Few pests pose a more daunting threat to citrus than the tiny Asian Citrus Psyllid, a potential carrier of a disease that could ravage the citrus industry and wipe out home garden citrus. Because Asian citrus psyllids can spread the bacterial disease Huanglongbing, otherwise known as HLB or citrus greening disease, this insect has sparked intensive quarantine and eradication efforts in almost all citrus growing areas.
The aphid-like Asian Citrus Psyllid is about 1/6 inch long with a tan-and-brown body, light-brown head, red eyes and mottled brown wings. When feeding, an Asian citrus psyllid raises its posterior end at a 45-degree angle. Nymphs are orangish-brown and excrete white, waxy tubules. Eggs are bright yellowish-orange.
Nymphs and adults feed on new shoots of citrus, releasing a toxin that causes dieback and leaf contortion. But its greatest danger is the pest's ability to spread the bacterial disease HLB. Once infected by Asian citrus psyllids, a citrus tree turns yellow, produces hard, bitter-tasting fruit and dies in as soon as three to five years. There is no cure for infected trees.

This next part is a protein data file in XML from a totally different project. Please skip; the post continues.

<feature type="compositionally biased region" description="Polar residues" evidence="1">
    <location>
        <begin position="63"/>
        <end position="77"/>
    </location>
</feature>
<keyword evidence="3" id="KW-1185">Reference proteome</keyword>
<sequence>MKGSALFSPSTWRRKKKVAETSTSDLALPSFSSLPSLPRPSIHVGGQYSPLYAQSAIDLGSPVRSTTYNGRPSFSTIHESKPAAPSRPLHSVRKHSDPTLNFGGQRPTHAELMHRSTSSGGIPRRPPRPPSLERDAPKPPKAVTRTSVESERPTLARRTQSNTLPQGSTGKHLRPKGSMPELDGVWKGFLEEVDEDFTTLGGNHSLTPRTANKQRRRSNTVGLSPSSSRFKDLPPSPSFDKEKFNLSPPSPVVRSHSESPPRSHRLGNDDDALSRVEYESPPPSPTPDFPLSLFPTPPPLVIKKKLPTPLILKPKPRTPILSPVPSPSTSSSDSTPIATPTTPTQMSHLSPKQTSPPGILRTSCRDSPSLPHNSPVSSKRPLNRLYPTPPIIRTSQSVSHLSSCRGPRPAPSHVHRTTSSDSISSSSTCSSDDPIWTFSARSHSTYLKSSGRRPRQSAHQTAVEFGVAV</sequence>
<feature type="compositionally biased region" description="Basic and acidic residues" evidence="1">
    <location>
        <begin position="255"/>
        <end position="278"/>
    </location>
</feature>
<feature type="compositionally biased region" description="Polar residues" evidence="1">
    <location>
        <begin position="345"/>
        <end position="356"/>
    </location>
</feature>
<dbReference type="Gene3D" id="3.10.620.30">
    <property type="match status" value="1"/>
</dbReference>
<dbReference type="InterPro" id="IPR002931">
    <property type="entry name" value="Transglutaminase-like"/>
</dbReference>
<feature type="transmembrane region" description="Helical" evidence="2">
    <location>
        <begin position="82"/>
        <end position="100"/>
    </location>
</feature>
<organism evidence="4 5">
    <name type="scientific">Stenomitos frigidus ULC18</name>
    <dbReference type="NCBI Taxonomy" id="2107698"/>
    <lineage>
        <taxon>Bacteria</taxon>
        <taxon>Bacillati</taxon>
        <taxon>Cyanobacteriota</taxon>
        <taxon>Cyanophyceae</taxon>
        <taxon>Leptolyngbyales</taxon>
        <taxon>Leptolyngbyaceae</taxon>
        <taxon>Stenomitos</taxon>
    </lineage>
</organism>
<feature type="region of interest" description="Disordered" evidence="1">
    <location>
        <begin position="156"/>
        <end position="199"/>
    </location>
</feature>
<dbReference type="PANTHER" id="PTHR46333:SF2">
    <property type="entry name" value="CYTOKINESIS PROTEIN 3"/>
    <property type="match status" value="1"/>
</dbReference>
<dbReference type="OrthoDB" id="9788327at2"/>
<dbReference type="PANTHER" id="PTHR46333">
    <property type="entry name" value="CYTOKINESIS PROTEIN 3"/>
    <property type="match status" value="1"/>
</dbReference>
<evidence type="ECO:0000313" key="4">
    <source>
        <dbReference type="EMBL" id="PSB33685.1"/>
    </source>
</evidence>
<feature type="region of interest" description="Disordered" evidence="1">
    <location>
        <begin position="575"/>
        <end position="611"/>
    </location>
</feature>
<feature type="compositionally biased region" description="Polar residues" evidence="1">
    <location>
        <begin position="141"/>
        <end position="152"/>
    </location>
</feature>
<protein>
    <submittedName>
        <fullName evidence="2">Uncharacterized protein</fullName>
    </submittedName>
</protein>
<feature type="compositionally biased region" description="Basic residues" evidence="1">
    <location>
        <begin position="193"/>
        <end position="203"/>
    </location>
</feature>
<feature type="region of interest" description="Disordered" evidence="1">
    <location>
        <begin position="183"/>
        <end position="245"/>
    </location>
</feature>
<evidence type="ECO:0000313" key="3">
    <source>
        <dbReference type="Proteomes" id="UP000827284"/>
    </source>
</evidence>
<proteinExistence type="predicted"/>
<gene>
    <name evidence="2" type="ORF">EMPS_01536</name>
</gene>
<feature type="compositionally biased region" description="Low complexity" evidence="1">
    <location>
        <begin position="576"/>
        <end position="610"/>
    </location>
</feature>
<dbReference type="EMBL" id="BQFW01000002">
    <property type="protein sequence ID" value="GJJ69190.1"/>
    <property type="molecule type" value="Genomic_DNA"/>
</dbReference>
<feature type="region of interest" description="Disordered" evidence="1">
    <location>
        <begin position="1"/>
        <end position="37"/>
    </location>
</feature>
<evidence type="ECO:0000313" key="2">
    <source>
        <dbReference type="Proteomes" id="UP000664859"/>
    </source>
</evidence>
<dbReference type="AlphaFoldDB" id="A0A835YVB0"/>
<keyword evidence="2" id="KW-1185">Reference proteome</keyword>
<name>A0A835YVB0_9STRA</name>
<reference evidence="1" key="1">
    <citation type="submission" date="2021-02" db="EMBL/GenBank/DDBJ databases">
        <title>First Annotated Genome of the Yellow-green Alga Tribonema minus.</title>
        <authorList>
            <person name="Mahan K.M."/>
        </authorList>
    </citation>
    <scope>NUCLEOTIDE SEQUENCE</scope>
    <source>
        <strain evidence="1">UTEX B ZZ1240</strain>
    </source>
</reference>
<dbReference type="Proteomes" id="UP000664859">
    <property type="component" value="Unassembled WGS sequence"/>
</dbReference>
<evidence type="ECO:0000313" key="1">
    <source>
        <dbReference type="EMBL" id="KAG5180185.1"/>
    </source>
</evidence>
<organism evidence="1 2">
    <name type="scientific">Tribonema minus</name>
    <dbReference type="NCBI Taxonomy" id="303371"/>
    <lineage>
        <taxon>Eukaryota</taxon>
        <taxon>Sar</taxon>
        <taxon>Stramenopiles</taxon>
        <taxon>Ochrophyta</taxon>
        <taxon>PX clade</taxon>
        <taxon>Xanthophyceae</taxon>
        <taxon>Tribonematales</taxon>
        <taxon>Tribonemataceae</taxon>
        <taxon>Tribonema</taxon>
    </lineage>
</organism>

All citrus growing states, including California, Florida, Arizona and Texas, have quarantines in place restricting the movement of citrus plants, plant parts and sometimes fruit, in an attempt to control ACP and HLB.
Similar or Related Diseases
Throughout the world the disease has many names, including Huanglongbing, HLB, citrus greening disease, yellow shoot disease and yellow dragon disease.
It's very important to inspect citrus trees frequently and collect samples of any suspected Asian Citrus Psyllids or HLB damage. Put the sample in a plastic storage bag and contact county officials at the websites below. Homeowners play a very important role in controlling this devastating disease.